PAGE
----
Book reviews: New mysteries, magazine writing, and non-fiction

The Traveling Triple-C Incorporeal Circus by Alanna McFall. 5/5
A quirky and lovely book about friendship, grief, anger, and love. When Chelsea, a ghost, decides to travel from New York to San Francisco for her brother’s wedding–which was delayed because of her death two years earlier–she’s unexpectedly accompanied by Carmen, also a ghost, and Cyndricka, a mortal woman who is one of the few in the world able to see and hear ghosts, and who is a mime. Together they encounter other ghosts, some in need of help and others who are a threat; a kitten; helpful and malicious people; and, finally, some truths about themselves, their pasts, and their futures. The characters are diverse in race, sexuality, disability, and more; there’s a lovely emphasis on the value of learning languages and on questioning cultural norms. This would be a great book club read, or a parent-and-kids read.

Mortal Music by Ann Parker. 2/5
A historical mystery set in San Francisco among the upper class, involving musicians and PIs. While the setting was interesting and the musical details handled well, the plot wasn’t terribly captivating and none of the characters were appealing enough for me to end up caring much what happened.

Fear on the Phantom Special by Edward Marston. 2/5
A rather slow-moving mystery that focuses on the disappearances of two men in the same location, ten years apart. A railway detective and his railway-hating assistant spend many hours interviewing and investigating a small town and its populace; the author provides several suspects but in the end reveals he culprit to be one mostly ignored the rest of the time. A side plot of equal tedium adds nothing to the novel overall.

The Best American Magazine Writing 2019 by Edited by Sid Holt for the American Society of Magazine Editors. 4/5
Solid investigative articles on everything from health issues to drug dealing to immigration, culled from major magazines in 2019. I could have done without the editor’s overly self-praising introduction, but the rest offers interesting and good reads from excellent journalists.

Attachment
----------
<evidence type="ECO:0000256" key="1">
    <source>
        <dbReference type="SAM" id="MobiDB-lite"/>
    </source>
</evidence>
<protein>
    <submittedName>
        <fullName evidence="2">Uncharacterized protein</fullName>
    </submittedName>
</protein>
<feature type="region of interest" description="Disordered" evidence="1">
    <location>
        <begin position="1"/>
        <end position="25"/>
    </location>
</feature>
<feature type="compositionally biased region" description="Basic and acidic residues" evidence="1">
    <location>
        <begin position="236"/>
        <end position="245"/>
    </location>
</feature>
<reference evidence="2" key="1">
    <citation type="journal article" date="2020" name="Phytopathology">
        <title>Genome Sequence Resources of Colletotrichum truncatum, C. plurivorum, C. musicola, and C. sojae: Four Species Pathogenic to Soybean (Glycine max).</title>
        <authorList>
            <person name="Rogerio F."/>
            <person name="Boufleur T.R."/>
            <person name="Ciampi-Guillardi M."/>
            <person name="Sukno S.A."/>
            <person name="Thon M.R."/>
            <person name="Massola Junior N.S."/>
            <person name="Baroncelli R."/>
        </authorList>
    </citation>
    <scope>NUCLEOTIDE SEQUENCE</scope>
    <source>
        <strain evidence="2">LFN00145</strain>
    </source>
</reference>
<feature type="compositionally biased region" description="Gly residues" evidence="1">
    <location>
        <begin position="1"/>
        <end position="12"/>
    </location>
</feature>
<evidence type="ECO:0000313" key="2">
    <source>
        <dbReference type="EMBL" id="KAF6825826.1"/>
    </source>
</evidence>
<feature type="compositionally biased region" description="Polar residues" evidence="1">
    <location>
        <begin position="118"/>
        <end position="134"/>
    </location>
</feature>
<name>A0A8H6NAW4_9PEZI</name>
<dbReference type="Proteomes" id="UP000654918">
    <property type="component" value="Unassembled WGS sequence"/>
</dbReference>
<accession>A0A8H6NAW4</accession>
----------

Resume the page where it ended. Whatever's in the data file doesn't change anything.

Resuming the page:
Music by Ted Gioia. 2/5
Gioia notes early in this book that he’s been writing it for 25 years. That shows: his conception of how music history is taught and written about and discussed is about 25 years out-of-date, and his work in this book suffers badly from it. The book would have been a powerful call to action and change two decades ago, but today, with hundreds of fantastic, progressive, new, and radically different approaches to music historiography in practice, both for “art” and “pop” musics, Gioia’s work is out of touch, and the book’s claims come far too late for it to be relevant or useful.

The Death of Baseball by Orlando Ortega-Medina. 4/5
A compelling novel about the early and late lives of two queer men, about abuse and abusing, about trauma and toxic masculinity. Intense and real and wrenching, this is a meditation on parent-child relationships, families, and desire in many forms. CW for violence.

The Good Luck Girls by Charlotte Nicole Davis. 5/5
I really enjoyed this adventure story about a group of young women who have escaped servitude at a brothel and are on the run to freedom in a fantasy world not unlike the American West in the 1800s. The presence of ghosts, magic, underground railroads, and class and gender conflict are all well-realized and help develop a fascinating world. I was also really pleased that there were protagonists who were people of color and that there were queer protagonists, and yet weren’t treated as “magic Negros” or other stereotyped tropes. I’m looking forward to a sequel focusing on the one character who stays behind when the others escape so that she can help others.

Thin Ice by Paige Shelton. 4/5
A very solid thriller about a writer who, having been abducted by an unknown person and escaped, flees to Alaska to recover. There she assists the local police in solving a mystery and begins to remember more of what happened to her when she was abducted. The author points strongly to the perp, but ends the novel without confirming it, as the protagonist is launched into another police investigation that undoubtedly leads to the next novel in this series. The characters are interesting and well-written, and the descriptions of Alaska add nice details.

Cartier’s Hope by M. J. Rose. 2/5
A little revenge story, part of a series offering free publicity for various high-end jewelers. Protagonist Vera is a society lady with some sad love affairs in her past. She works in disguise as Vee, a working-class reporter who chronicles New York’s tenements, unsafe factories, and other social issues. When Vera discovers that her father and her mother’s brother were lovers being blackmailed by a publisher, she comes up with a plan to expose the publisher for his nefarious deeds without exposing her family to scandal. Along the way she has a romance with a jeweler who works at Cartier’s, learns about paste gems, and gets beaten to revenge by her mother. The romance elements are either cringe-worth (the narrator recounts having her cellist lover play her like his cello) or without chemistry (her relationship with the jeweler seems added just so there can be an element of sex). The family relationships are messy and come and go in importance to the rest of the plot elements. The plot overall is convoluted and silly. For such smart and potentially interesting characters, I expected more intelligent thinking.